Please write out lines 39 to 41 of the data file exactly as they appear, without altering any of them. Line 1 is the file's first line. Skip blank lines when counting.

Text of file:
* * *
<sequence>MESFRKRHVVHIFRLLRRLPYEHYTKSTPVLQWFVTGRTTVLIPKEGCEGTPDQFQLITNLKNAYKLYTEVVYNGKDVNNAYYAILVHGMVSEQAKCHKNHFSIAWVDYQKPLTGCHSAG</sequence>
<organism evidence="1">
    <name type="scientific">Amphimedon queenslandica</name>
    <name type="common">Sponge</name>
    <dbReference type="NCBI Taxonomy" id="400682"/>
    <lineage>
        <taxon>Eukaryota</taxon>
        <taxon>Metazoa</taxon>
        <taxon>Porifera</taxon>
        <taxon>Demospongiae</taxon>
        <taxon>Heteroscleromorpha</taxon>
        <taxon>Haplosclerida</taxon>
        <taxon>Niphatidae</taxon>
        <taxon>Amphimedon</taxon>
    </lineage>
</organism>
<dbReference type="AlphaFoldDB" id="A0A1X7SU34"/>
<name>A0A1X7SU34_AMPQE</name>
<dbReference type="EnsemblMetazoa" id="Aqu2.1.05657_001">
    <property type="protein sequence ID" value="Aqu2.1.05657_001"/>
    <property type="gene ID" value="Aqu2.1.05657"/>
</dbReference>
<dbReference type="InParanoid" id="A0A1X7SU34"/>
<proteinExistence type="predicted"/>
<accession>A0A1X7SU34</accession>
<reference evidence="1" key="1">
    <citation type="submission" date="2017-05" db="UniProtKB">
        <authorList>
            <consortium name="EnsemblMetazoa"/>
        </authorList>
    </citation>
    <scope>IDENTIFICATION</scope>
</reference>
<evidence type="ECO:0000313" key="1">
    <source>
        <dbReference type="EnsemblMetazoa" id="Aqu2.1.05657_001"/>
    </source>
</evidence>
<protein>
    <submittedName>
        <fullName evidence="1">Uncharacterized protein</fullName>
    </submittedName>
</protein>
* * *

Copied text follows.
<protein>
    <submittedName>
        <fullName evidence="1">Uncharacterized protein</fullName>